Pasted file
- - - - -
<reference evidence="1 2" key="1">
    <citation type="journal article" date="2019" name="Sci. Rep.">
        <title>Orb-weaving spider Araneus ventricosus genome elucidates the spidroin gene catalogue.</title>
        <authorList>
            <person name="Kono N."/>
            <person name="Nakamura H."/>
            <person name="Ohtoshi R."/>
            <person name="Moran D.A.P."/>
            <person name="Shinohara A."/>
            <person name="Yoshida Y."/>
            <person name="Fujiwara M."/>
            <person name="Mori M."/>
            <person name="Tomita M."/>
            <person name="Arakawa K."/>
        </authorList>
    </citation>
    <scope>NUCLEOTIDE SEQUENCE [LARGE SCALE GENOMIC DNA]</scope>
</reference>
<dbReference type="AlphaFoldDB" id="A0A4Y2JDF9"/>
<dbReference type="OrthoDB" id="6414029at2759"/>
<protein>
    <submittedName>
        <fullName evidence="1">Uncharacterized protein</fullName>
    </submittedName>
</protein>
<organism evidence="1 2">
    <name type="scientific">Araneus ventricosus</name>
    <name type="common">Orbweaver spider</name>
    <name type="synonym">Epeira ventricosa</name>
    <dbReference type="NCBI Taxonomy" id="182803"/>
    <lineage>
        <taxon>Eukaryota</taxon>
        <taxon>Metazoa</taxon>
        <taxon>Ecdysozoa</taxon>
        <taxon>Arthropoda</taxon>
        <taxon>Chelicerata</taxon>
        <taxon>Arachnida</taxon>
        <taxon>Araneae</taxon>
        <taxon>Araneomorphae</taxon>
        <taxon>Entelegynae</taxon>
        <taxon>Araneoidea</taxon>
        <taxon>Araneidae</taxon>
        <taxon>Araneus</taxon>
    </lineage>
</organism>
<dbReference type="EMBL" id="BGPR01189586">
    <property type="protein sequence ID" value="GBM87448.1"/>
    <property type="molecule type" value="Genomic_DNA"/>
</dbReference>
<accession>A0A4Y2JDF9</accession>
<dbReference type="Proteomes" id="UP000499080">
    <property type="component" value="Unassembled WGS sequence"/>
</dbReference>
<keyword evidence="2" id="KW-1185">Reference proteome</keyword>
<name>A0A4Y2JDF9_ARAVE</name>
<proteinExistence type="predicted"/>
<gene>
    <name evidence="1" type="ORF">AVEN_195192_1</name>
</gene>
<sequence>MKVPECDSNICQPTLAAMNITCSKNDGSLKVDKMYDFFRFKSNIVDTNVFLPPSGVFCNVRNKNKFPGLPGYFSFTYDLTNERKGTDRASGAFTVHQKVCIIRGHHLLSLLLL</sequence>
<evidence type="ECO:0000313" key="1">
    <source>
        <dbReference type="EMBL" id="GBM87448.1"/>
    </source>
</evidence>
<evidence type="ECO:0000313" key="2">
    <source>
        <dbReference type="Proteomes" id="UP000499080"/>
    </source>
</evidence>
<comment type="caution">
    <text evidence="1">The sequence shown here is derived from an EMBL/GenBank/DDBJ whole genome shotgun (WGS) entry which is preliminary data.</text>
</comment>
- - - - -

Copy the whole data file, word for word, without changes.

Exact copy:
<reference evidence="1 2" key="1">
    <citation type="journal article" date="2019" name="Sci. Rep.">
        <title>Orb-weaving spider Araneus ventricosus genome elucidates the spidroin gene catalogue.</title>
        <authorList>
            <person name="Kono N."/>
            <person name="Nakamura H."/>
            <person name="Ohtoshi R."/>
            <person name="Moran D.A.P."/>
            <person name="Shinohara A."/>
            <person name="Yoshida Y."/>
            <person name="Fujiwara M."/>
            <person name="Mori M."/>
            <person name="Tomita M."/>
            <person name="Arakawa K."/>
        </authorList>
    </citation>
    <scope>NUCLEOTIDE SEQUENCE [LARGE SCALE GENOMIC DNA]</scope>
</reference>
<dbReference type="AlphaFoldDB" id="A0A4Y2JDF9"/>
<dbReference type="OrthoDB" id="6414029at2759"/>
<protein>
    <submittedName>
        <fullName evidence="1">Uncharacterized protein</fullName>
    </submittedName>
</protein>
<organism evidence="1 2">
    <name type="scientific">Araneus ventricosus</name>
    <name type="common">Orbweaver spider</name>
    <name type="synonym">Epeira ventricosa</name>
    <dbReference type="NCBI Taxonomy" id="182803"/>
    <lineage>
        <taxon>Eukaryota</taxon>
        <taxon>Metazoa</taxon>
        <taxon>Ecdysozoa</taxon>
        <taxon>Arthropoda</taxon>
        <taxon>Chelicerata</taxon>
        <taxon>Arachnida</taxon>
        <taxon>Araneae</taxon>
        <taxon>Araneomorphae</taxon>
        <taxon>Entelegynae</taxon>
        <taxon>Araneoidea</taxon>
        <taxon>Araneidae</taxon>
        <taxon>Araneus</taxon>
    </lineage>
</organism>
<dbReference type="EMBL" id="BGPR01189586">
    <property type="protein sequence ID" value="GBM87448.1"/>
    <property type="molecule type" value="Genomic_DNA"/>
</dbReference>
<accession>A0A4Y2JDF9</accession>
<dbReference type="Proteomes" id="UP000499080">
    <property type="component" value="Unassembled WGS sequence"/>
</dbReference>
<keyword evidence="2" id="KW-1185">Reference proteome</keyword>
<name>A0A4Y2JDF9_ARAVE</name>
<proteinExistence type="predicted"/>
<gene>
    <name evidence="1" type="ORF">AVEN_195192_1</name>
</gene>
<sequence>MKVPECDSNICQPTLAAMNITCSKNDGSLKVDKMYDFFRFKSNIVDTNVFLPPSGVFCNVRNKNKFPGLPGYFSFTYDLTNERKGTDRASGAFTVHQKVCIIRGHHLLSLLLL</sequence>
<evidence type="ECO:0000313" key="1">
    <source>
        <dbReference type="EMBL" id="GBM87448.1"/>
    </source>
</evidence>
<evidence type="ECO:0000313" key="2">
    <source>
        <dbReference type="Proteomes" id="UP000499080"/>
    </source>
</evidence>
<comment type="caution">
    <text evidence="1">The sequence shown here is derived from an EMBL/GenBank/DDBJ whole genome shotgun (WGS) entry which is preliminary data.</text>
</comment>